Fortescue finds big cost, productivity gains from robot trucks

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Fortescue finds big cost, productivity gains from robot trucks

Pit to port costs fall by 43 percent.

Update: this article previously stated FMG had expanded its fleet of autonomous trucks to 62, based on data provided by WesTrac. The company has since said it made an error and that number is 54. The article has been updated accordingly.

Fortescue Metals Group has found the fleet of autonomous trucks deployed at its Solomon Hub mines has significantly cut costs and boosted productivity compared to its manned vehicles.

The miner introduced Caterpillar autonomous trucks - provided by Seven Group Holdings subsidiary WesTrac - in 2012.

Last August Fortescue said the autonomous haulage system it had introduced at the Firetail and Kings Valley iron ore mines had moved over 200 million tonnes of material since 2012.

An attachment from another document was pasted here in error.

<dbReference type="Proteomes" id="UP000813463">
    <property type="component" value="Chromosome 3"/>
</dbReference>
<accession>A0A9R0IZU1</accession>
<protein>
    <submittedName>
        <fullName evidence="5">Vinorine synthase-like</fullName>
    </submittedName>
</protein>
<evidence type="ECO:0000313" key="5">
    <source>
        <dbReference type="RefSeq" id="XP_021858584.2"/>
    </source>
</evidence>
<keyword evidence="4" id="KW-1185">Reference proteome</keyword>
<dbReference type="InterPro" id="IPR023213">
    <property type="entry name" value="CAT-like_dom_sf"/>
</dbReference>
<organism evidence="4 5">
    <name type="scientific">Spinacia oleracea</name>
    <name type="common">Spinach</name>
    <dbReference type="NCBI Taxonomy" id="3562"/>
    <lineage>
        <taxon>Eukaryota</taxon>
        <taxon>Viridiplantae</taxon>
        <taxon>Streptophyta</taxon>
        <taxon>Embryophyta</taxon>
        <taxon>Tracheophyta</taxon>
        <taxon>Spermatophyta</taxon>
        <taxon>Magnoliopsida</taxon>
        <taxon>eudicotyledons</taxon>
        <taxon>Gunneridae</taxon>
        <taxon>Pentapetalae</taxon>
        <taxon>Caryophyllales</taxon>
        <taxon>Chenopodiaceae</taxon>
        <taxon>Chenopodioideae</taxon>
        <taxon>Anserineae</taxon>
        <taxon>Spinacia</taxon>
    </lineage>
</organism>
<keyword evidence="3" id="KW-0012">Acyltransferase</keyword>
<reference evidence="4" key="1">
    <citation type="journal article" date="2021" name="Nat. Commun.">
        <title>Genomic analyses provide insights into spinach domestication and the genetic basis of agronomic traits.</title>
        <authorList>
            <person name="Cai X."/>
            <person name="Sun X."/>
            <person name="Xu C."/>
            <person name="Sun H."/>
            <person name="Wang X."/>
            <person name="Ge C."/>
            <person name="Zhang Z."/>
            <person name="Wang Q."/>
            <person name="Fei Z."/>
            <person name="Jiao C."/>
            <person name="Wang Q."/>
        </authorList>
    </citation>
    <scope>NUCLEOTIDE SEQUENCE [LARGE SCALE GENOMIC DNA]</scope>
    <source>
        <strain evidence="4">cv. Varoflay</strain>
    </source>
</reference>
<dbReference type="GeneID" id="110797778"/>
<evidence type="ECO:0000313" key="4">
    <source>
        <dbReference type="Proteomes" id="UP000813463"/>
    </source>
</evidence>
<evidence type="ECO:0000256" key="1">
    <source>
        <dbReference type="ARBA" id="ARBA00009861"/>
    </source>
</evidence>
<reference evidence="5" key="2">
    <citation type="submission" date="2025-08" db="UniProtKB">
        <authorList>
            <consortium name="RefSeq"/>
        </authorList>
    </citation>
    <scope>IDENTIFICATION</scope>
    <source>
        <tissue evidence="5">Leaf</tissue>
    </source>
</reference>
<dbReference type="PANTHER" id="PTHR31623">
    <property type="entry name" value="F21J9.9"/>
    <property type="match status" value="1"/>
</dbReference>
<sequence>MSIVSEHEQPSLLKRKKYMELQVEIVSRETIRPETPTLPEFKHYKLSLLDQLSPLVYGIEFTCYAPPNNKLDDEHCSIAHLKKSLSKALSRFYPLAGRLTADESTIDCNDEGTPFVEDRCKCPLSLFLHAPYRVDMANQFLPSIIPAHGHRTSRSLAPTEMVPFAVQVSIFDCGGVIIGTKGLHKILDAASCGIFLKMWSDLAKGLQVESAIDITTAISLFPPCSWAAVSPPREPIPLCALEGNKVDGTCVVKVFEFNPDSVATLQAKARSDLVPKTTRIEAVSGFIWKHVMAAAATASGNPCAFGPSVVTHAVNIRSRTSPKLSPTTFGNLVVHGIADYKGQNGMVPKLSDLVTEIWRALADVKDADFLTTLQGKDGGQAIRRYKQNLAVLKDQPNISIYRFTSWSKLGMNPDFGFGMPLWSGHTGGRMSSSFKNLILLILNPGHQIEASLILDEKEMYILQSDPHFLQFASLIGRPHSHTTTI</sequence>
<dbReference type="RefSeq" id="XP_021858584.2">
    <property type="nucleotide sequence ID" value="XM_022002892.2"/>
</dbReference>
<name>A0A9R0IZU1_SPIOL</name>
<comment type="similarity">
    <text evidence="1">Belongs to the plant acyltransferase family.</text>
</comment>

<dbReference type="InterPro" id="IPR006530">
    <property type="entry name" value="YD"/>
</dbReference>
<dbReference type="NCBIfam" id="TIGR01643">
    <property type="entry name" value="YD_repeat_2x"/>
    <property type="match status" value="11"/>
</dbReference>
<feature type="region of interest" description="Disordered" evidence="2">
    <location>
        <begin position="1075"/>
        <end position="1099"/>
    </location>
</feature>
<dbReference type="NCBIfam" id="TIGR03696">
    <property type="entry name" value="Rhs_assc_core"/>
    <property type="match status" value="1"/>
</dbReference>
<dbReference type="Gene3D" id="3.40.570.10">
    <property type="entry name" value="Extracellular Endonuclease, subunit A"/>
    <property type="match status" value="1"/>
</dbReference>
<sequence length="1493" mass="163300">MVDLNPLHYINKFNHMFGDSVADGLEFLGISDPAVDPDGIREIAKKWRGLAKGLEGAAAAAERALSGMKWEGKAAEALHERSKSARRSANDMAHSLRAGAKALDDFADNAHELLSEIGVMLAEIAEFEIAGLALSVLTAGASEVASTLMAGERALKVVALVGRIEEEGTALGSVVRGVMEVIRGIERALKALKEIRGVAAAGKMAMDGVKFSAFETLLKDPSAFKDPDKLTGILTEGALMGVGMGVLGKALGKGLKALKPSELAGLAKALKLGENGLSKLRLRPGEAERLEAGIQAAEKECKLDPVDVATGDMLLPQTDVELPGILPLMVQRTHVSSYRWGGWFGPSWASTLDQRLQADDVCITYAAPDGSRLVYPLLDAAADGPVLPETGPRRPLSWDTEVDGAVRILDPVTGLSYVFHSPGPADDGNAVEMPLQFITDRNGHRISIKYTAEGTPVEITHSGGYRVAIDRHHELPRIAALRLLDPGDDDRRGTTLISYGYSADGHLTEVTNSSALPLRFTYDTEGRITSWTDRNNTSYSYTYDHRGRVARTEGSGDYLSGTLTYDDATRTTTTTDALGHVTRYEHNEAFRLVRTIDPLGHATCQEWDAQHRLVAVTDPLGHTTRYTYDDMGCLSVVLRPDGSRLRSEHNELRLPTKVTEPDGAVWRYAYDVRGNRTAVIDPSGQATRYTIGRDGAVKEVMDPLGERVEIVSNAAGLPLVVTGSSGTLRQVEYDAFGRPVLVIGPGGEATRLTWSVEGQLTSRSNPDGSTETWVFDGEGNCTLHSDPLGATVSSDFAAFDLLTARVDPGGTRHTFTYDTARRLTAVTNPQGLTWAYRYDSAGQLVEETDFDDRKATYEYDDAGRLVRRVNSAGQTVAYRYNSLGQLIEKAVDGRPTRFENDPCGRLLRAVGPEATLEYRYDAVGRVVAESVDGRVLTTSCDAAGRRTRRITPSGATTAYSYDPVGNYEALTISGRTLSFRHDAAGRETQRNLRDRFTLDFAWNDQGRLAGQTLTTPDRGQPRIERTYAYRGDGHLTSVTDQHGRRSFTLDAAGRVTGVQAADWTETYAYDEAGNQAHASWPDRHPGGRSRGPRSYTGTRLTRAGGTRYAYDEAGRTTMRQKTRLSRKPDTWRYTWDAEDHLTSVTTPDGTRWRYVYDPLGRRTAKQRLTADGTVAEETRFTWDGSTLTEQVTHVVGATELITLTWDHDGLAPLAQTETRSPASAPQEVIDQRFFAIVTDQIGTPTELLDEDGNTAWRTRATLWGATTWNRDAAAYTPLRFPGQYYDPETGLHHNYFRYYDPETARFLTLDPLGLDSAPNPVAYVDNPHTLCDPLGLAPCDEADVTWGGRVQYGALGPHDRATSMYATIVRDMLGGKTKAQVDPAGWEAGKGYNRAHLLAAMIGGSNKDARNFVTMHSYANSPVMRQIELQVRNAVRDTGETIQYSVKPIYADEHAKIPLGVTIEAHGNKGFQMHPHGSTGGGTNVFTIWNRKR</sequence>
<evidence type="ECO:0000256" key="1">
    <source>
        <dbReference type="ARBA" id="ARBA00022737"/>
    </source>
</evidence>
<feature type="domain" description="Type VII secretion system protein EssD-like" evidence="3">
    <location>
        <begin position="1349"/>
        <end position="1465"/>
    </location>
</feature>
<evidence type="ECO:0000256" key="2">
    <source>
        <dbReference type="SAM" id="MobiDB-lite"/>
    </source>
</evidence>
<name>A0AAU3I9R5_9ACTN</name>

The miner has steadily grown its fleet of Caterpillar autonomous trucks since the project's inception after overcoming some early hiccups like vehicles stopping for puffs of dirt in the road.

The total number of trucks to be delivered under the original contract was 45, but Fortescue has soared past that number after finding better-than-expected benefits from the autonomous approach.

The head of technology and innovation for WesTrac parent Seven Group Holdings James Scott said 54 vehicles were now in operation.

Speaking at the AWS Summit in Sydney, he also shed some further light on the gains Fortescue was seeing from the vehicles.

Scott said productivity had increased by 20 percent over the traditional manned fleet, and Fortescue's pit to port costs had fallen by 43 percent.

WesTrac supports 54 autonomous trucks with Fortescue and 80 in the broader Pilbara region.


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